Naval Air Station Atlantic City

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Richard V. Porcelli Biography
Born in the Bronx, New York, Richard Porcelli attended Columbia University, gaining Bachelor’s, Master’s and Doctorate degrees in Chemical Engineering. He worked for a prestigious chemical R&D company for almost twenty years and then in 1986 started his own firm that has provided consulting services to over 80 different international chemical and refining companies as well as government agencies in 15 countries.
But from his childhood, he has retained a deep passion for all things aeronautical. Over the years this passion has taken the form of visiting air fields and museums around the world, taking photographs and collecting information on various aircraft as well as related locations and events. He has also built a scale model aircraft collection so extensive that it could be ranked in terms of number of aircraft among the top ten air forces of the world!
More recently, Richard Porcelli has embarked on a new career, writing articles and books on aviation history. An article, published in Air Power magazine in 2004 recounted the story of an accident involving a nuclear-armed Bomarc missile near McGuire Air Force Base and the courageous actions of the first responders to avert a true disaster. His first book, to be published by Arcadia Publishing on March 19, 2012 is entitled Naval Air Station Atlantic City. It provides a history not only of the Navy’s activities at this historic air station, but also Atlantic City’s rich aviation history dating back to just a few years after the Wright Brothers’ first flight and the important role of FAA’s Technical Center in improving the safety of commercial air travel. Activities aimed at our national security by the resident New Jersey Air National Guard, United States Coast Guard as well as the Department of Homeland Security are also described.
Future topics currently in research include a specific day during the Luftwaffe’s Blitz on Bournemouth, England; and histories of other local airfields including Floyd Bennett Field, Mitchell Field and Naval Air Station Willow Grove.

“Naval Air Station Atlantic City”

Atlantic City’s involvement in the development of aviation started just a few years after the Wright brothers’ first flight. Atlantic City’s 1910 Atlantic Aero Meet was held just months after the world’s first such international air show in Paris. A landing field prepared for the event eventually became Atlantic City Municipal Airport, later known as Bader Field, the world’s first “Air Port.” As air traffic and the size of aircraft outgrew the existing field, Atlantic City started development of a new municipal airport west of Atlantic City in Pomona, but World War II intervened and the Navy took over the project which was commissioned as Naval Air Station Atlantic City [NASAC] in April, 1943.
During the war, NASAC became the east coast’s premier fighter training base as over fifty naval fighting squadrons were established and trained prior to deployment to aircraft carriers in the Pacific and European theatres of operation. The Air Station was also the site of the development of radar guided and ground controlled interception technology and methods, laying the foundation for future military capabilities as well as the civilian air traffic control system. At its peak, over 250 aircraft were based at Atlantic City, with facilities including three Outlying Landing Fields, a radar-based air controller training school, numerous bombing ranges as well as a rescue boat station.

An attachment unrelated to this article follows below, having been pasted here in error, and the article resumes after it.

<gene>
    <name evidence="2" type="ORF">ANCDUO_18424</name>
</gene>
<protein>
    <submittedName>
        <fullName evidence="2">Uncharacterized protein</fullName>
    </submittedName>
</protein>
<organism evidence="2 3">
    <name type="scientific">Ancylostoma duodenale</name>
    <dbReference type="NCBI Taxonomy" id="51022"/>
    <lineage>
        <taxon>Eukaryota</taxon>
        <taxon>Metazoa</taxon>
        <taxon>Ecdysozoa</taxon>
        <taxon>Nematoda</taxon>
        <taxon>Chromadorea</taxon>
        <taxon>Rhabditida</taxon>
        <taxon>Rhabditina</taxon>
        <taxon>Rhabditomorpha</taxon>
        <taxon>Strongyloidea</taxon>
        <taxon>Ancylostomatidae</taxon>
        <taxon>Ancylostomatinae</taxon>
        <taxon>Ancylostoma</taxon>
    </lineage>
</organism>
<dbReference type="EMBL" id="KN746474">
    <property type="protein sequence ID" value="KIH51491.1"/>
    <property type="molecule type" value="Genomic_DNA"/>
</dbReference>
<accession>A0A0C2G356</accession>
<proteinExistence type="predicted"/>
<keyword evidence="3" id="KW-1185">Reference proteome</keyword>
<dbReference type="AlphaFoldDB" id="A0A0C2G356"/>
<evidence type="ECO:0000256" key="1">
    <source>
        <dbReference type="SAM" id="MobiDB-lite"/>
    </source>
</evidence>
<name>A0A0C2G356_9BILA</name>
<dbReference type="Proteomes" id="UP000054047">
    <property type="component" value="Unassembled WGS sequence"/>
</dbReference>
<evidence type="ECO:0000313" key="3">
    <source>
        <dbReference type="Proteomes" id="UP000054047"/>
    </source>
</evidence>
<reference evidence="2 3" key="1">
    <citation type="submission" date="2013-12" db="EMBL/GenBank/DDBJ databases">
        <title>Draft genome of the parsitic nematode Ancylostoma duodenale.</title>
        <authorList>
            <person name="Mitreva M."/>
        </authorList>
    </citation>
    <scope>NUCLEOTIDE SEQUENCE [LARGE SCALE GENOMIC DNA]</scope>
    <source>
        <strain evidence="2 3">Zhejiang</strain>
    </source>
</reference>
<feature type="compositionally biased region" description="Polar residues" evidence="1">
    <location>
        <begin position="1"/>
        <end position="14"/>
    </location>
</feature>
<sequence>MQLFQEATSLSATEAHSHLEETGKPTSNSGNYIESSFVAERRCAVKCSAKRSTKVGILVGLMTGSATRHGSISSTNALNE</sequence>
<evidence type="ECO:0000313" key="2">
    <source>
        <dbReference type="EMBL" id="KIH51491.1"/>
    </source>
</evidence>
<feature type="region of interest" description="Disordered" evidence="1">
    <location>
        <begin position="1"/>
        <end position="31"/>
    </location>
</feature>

After the war, NASAC’s role in the development of equipment and tactics continued. The base became the home of an air development squadron where all the new Navy tactical aircraft were tested and tactics developed, and two night/all-weather squadrons that deployed fighter and attack detachments to the fleet’s carriers during the Korean War and afterwards.
In 1958, the Navy decided to close Naval Air Station Atlantic City due to encroachment of nearby communities and the need to rationalize facilities. Coincidentally, the public outcry over the collision of two airliners over the Grand Canyon led the government to establish an organization to improve air safety, what would eventually become the Federal Aviation Agency. The former NASAC was chosen as an ideal site to establish the FAA’s National Aviation Facilities Experimental Center [NAFEC] to develop technology to improve the safety of the airways. Major developments in air traffic control and automation, in-flight and airport safety, crash survival, aero-medicine and more recently, anti-terrorism were achieved since then by engineers and scientists. The facility, now known as the FAA’s William J. Hughes Technical Center, continues with these activities and is at the heart of the NextGen air traffic control technology development.
Today the 5000 acre air field is also the home of Atlantic City International Airport, the NJ Air National Guard’s 177th Fighter Wing and Coast Guard Air Station Atlantic City. It is also the site of a number of Department of Homeland Security facilities vital in the War on Terrorism.
Thus, the close relationship between development of aviation and Atlantic City which began over 100 years ago is still vital. The former Naval Air Station Atlantic City continues to play a role in the defense of the nation, the protection of our shores and the safety of air travelers everywhere.
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